More Equal than Others (Part One)

DTW recalls the vehicles that served the apparatus of state in the former Soviet Union.

Leonid Brezhnev in a 1962 ZIL-111G Parade Car (c) rusmed-forever.ru

One of the many paradoxes of the Soviet Union was its tightly controlled and rigidly hierarchical society. The Bolsheviks who led the 1917 Russian Revolution dreamt of an egalitarian nirvana where ordinary workers would collectively govern the country through grassroots councils known as Soviets. No more would Russia be ruled by a hereditary monarchy, aristocracy and wealthy capitalist business leaders, all exploiting the proletariat. Instead, the new leaders would be servants of the people, appointed to execute their collective will.

Of course, it did not work out like that at all. As early as 1917, the Bolsheviks established a secret police force known as the Cheka, to root out enemies of the people: counter-revolutionaries who would seek to re-establish the old order, or even those who, while broadly supporting the new regime, might seek to Continue reading “More Equal than Others (Part One)”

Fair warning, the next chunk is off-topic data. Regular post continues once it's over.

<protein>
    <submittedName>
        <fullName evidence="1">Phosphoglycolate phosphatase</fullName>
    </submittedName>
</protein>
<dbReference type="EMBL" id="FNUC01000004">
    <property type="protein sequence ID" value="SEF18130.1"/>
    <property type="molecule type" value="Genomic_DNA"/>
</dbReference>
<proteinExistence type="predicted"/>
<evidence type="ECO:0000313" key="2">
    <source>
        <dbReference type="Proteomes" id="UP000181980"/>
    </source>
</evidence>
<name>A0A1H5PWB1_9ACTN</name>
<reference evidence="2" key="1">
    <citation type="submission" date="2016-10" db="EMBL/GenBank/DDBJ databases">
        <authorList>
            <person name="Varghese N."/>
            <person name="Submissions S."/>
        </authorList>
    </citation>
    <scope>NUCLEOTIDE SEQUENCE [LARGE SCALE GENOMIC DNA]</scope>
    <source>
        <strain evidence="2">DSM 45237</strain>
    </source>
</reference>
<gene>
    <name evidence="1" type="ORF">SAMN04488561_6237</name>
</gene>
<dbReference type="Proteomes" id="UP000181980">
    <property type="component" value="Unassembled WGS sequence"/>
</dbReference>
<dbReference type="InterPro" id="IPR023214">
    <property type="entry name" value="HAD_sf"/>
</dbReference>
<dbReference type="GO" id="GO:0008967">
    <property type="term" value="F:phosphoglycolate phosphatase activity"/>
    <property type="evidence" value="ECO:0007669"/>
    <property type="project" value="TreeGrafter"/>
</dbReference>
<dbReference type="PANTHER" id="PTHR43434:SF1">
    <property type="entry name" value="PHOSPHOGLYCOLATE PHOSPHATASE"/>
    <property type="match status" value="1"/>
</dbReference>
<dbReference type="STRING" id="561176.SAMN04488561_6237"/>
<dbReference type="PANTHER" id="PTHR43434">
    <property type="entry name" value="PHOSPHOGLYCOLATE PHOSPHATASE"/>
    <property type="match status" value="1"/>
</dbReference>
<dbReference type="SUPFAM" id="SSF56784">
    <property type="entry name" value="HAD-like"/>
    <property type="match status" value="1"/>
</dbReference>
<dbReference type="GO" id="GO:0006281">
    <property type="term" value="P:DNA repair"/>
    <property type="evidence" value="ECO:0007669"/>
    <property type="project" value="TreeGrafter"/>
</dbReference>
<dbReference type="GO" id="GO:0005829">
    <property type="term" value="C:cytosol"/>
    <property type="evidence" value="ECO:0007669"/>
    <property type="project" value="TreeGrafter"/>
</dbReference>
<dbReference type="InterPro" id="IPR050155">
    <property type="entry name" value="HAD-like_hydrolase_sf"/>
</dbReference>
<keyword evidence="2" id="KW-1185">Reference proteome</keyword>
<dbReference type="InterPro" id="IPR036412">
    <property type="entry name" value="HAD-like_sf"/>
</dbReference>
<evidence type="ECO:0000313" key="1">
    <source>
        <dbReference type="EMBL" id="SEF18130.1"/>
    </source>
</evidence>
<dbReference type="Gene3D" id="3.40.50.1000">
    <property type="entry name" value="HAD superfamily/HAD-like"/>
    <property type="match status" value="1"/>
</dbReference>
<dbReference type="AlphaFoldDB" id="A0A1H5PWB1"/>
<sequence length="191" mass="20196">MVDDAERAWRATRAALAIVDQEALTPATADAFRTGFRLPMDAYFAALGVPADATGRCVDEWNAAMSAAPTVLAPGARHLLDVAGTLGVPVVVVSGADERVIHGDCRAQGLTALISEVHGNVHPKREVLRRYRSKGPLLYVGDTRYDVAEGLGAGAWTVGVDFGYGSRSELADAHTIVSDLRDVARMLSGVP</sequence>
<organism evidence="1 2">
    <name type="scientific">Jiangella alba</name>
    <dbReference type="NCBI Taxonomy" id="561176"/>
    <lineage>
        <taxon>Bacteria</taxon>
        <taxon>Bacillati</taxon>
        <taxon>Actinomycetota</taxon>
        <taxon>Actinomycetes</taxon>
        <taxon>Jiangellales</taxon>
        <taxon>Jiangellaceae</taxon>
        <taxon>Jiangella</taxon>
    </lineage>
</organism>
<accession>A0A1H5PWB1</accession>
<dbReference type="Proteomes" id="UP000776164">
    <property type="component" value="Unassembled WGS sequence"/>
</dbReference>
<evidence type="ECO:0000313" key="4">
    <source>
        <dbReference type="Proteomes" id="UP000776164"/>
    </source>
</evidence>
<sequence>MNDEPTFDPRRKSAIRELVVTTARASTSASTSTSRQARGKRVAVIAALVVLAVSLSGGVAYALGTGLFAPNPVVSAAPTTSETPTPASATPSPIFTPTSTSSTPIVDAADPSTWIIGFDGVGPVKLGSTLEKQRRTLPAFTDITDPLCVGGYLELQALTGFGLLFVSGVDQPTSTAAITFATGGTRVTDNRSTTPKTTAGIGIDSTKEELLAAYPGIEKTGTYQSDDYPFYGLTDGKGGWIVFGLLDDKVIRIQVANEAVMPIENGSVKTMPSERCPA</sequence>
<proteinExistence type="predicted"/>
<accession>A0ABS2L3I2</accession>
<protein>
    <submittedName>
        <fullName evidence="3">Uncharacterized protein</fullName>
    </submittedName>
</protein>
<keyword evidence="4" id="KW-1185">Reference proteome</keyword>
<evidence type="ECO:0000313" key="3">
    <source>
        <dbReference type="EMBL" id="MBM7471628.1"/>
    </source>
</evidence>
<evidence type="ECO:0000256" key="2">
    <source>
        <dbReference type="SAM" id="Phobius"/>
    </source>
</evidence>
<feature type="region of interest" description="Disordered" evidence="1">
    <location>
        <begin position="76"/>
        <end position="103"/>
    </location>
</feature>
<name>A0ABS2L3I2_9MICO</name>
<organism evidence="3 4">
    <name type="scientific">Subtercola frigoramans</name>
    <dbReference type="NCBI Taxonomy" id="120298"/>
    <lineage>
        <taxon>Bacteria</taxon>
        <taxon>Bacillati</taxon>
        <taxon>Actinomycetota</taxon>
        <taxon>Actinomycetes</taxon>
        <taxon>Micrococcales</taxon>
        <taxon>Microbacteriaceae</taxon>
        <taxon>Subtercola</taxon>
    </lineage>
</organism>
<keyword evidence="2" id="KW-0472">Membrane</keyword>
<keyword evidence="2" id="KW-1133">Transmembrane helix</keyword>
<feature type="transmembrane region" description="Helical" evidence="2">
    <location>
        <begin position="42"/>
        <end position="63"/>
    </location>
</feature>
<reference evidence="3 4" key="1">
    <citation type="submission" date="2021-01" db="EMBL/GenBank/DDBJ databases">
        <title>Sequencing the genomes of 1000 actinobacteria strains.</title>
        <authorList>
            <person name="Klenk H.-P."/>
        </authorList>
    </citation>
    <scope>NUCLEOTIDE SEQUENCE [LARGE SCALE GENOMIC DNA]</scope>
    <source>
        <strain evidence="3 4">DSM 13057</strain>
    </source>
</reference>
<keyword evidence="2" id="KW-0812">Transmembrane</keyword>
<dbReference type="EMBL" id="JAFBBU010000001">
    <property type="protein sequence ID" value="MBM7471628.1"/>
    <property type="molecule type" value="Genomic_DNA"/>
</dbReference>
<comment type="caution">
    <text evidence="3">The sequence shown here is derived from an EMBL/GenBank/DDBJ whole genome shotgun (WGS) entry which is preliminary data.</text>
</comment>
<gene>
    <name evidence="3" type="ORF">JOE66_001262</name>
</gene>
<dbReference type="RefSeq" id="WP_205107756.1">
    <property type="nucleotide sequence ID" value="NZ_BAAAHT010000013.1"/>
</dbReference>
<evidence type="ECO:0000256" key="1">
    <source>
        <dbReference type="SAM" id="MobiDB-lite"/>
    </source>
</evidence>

An American In Red Square

Goodness, it’s May already. I started writing this in BC-19, that’s Before Covid-19 and planned it as a light-hearted retrospective on otherwise terrifying geopolitical matters. Well, how was I to know?

(c) Thetimes.co.uk

Leonid Brezhnev was astute in having cars offered as sweeteners for diplomatic (or otherwise) talks to occur. Thus, wildly differing guesses flit anywhere from fifty to five hundred cars being accrued by the former Soviet Leader.

With the Russian Bear (as always) rather keen on security, most of the information is speculative at best, we simply do not know what happened to the majority of those automotive gifts. Those we do however, have quite the  story to tell. Brezhnev preferred the foreign motor but would occasionally Continue reading “An American In Red Square”